Tuesday 19th July 1881 Sheffield Daily Telegraph (page 7)
Damages for Neglect of Work.
A labourer named Anthony Eaton of Totley was summoned by Mr. Thomas Kilner the proprietor of the Chemical Works at Totley under the Employers and Workmen Act 1875 for the recovery of £1 for damages sustained by the master in the defendant absenting himself from his employer's service from the 4th to the 12th inst. without notice. The justices granted judgement for the amount claimed and costs 12s.
Tuesday 27th September 1881 Sheffield Daily Telegraph
Cruelty to a Horse at Totley.
Thomas Beech the manager of the Totley Brickyard and John Wilson also of Totley described as a carter was summoned for causing a horse to be cruelly tortured. The Justices fined the defendants Beech the sum of 10s and the costs 10s 6d and the other defendant 6s and costs 10s 6d.
Friday 16th October 1881 Sheffield Daily Telegraph (page 7)
Trap Accident at Totley
A horse attached to a dog cart while left for a few minutes outside the Owler Bar on Wednesday evening started off at a hard gallop towards Totley and when near Town Head ran through a flock of sheep belonging to Mr. Furniss of Eyam injuring 4 of them. It continued its course until the Queen Club was reached when it collided with a large brick and stone pier which threw it down smashing the trap and cut the horses leg and body seriously.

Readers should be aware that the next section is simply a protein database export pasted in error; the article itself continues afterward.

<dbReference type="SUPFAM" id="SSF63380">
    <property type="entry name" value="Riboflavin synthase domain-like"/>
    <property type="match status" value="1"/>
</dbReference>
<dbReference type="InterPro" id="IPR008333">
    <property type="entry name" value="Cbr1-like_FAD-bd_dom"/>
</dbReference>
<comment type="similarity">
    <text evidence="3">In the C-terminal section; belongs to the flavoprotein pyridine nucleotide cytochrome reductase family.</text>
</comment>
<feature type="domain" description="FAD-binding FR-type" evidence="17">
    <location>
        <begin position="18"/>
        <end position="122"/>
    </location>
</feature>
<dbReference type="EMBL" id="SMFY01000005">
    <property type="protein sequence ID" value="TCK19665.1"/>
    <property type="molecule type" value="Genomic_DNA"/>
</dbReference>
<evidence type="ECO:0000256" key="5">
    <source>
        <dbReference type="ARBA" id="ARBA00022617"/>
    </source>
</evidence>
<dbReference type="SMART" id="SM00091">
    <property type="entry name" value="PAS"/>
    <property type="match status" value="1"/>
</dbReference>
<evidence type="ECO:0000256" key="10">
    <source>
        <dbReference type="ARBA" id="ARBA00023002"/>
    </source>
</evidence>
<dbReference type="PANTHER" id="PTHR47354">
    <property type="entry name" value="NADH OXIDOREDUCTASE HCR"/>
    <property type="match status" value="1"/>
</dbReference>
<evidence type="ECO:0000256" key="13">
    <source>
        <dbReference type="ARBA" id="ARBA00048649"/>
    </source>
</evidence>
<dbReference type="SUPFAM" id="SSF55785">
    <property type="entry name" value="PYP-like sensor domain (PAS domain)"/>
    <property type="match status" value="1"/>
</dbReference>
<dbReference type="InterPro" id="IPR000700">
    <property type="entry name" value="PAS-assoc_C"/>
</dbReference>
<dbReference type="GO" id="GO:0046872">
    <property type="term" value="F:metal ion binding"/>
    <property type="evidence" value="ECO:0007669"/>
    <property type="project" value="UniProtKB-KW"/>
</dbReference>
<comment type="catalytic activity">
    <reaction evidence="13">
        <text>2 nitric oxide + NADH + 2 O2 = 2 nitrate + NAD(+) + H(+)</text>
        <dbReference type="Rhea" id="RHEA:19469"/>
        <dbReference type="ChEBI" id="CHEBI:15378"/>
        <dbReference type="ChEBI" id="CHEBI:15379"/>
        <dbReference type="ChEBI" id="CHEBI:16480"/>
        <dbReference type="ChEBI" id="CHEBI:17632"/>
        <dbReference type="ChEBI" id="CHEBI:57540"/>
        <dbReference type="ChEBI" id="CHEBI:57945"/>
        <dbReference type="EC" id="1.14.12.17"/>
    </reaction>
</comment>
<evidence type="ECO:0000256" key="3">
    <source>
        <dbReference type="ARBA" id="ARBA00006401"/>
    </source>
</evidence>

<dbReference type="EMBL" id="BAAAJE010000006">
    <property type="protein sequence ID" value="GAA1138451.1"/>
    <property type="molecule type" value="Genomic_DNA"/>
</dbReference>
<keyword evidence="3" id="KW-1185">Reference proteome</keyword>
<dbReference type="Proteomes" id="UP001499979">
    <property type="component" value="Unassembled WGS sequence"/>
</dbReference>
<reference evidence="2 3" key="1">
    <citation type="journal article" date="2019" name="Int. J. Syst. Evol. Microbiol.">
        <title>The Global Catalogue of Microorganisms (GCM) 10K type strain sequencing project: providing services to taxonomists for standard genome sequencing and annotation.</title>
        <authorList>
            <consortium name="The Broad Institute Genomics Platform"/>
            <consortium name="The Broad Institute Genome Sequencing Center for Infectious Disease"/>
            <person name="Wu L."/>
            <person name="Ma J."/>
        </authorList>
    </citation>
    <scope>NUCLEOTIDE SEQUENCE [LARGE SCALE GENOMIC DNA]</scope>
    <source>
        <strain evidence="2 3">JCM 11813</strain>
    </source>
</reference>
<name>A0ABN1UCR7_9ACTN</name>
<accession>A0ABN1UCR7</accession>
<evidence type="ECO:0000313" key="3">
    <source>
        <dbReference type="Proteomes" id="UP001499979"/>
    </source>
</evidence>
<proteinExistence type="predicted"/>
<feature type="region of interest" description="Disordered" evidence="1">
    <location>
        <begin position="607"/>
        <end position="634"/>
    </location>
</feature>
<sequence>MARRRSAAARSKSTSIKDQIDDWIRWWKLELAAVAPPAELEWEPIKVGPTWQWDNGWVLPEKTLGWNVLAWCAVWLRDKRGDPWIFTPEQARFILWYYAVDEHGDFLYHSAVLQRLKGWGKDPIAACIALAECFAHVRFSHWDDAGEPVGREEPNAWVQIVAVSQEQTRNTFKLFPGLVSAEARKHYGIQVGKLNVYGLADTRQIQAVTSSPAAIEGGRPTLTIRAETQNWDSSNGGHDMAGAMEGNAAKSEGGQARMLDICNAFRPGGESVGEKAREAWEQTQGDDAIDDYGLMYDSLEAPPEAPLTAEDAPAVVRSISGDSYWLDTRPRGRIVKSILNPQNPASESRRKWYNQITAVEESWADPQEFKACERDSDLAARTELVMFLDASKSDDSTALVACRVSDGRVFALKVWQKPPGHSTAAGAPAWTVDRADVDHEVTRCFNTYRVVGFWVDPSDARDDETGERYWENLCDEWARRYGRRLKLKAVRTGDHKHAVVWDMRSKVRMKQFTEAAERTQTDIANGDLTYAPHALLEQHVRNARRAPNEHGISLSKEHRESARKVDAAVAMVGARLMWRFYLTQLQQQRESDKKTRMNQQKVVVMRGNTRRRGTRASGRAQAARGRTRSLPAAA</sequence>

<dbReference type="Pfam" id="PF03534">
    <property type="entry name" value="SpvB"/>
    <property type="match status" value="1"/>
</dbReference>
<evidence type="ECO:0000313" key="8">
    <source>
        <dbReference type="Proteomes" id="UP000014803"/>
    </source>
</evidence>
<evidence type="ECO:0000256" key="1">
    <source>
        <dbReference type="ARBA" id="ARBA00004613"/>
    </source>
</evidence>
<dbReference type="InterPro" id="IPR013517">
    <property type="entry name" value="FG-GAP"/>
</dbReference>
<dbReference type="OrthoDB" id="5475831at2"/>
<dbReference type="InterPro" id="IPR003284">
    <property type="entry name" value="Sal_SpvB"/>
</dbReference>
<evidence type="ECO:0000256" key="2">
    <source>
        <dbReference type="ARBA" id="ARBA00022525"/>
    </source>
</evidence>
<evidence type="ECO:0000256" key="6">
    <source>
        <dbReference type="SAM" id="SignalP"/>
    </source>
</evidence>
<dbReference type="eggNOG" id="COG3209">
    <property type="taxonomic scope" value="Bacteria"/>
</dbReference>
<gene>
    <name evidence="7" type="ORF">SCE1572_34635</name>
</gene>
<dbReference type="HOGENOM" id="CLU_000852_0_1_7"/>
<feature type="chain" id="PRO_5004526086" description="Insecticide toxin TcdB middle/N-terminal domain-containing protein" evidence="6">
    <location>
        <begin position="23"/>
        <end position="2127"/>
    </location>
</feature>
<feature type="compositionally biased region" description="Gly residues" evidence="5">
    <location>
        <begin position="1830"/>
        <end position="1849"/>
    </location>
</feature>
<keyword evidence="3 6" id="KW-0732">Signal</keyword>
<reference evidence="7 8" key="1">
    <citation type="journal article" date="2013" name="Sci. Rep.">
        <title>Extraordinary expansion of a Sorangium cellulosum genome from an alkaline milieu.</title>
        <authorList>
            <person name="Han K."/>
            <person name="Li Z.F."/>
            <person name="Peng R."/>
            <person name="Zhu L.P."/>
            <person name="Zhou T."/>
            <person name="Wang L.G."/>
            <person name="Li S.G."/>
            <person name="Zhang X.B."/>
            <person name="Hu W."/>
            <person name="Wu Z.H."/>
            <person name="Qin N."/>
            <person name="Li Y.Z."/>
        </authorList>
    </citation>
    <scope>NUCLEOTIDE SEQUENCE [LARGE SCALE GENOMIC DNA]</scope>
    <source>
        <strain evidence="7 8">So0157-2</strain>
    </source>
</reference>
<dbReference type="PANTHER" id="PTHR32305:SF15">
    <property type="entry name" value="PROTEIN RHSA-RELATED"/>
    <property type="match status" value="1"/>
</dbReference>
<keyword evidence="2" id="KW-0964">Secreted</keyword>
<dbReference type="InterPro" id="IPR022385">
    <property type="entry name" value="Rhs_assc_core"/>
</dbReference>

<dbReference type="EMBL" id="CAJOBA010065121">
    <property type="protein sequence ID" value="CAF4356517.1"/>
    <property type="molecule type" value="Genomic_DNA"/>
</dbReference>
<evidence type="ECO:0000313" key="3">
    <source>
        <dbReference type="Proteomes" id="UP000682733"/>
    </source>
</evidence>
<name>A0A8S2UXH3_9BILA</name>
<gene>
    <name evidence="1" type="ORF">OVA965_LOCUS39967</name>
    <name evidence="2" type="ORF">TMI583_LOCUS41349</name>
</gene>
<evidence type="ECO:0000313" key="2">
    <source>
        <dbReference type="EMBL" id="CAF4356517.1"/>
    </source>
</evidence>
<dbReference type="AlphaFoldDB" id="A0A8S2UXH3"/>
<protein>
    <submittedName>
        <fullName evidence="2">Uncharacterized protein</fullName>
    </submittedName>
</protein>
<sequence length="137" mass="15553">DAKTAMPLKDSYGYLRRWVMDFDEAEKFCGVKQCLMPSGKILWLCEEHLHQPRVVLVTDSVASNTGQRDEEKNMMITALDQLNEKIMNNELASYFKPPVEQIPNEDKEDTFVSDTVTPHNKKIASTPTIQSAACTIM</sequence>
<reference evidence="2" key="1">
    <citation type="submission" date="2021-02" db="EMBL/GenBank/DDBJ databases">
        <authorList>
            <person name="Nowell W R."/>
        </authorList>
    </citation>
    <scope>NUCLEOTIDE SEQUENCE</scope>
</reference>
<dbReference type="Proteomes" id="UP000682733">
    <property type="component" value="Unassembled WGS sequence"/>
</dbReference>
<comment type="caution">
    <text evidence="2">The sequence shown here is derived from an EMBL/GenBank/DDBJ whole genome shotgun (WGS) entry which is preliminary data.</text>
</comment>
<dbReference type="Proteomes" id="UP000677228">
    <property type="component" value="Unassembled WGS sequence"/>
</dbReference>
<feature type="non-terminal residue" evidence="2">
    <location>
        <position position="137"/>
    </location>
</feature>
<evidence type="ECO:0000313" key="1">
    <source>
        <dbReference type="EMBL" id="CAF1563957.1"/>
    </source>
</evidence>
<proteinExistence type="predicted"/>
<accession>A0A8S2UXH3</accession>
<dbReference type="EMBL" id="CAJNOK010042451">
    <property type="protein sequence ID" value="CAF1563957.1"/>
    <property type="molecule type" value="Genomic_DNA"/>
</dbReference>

Tuesday 29th November 1881 Sheffield Daily Telegraph (page 4) Extract
This Day, Works, Dwelling Houses, and Beerhouse, in Rockingham street and Trafalgar street, Sheffield, and Rolling Mill, Grinding Wheel, Buildings, and Land, at Totley, near Sheffield.
To be Sold by Auction, by Mr. Nicholson, at his Mart, in High street, Sheffield, on Tuesday, the 29th of November, 1881, at Four o'Clock p.m., subject to conditions, the following Valuable Freehold and Leasehold Properties:-
LOT 5.- Freehold Land situate at Totley in the Township o Dore, in the County of Derby (about five miles from Sheffield), containing about 8A. 2R. 6P., and fronting to both sides of the Highway from Sheffield to Baslow, together with the Grinding Wheel, containing five Heavy Troughs, Smiths' Shops, Warehouse, Lead Smelting Furnace, and Stable, and constituting the Works called Totley Rolling Mill; and also six Cottages erected on other part of the said Land, and other parts of which said Land are covered with Water called Great Dam and Little Dam, and also the Head and Fall of Water belonging thereto. The Cottages are occupied by G. Reaney, T. Bishop, and others, and the remainder of this Lot is in the occupation of Messrs. Tyzack, Sons, and Turner.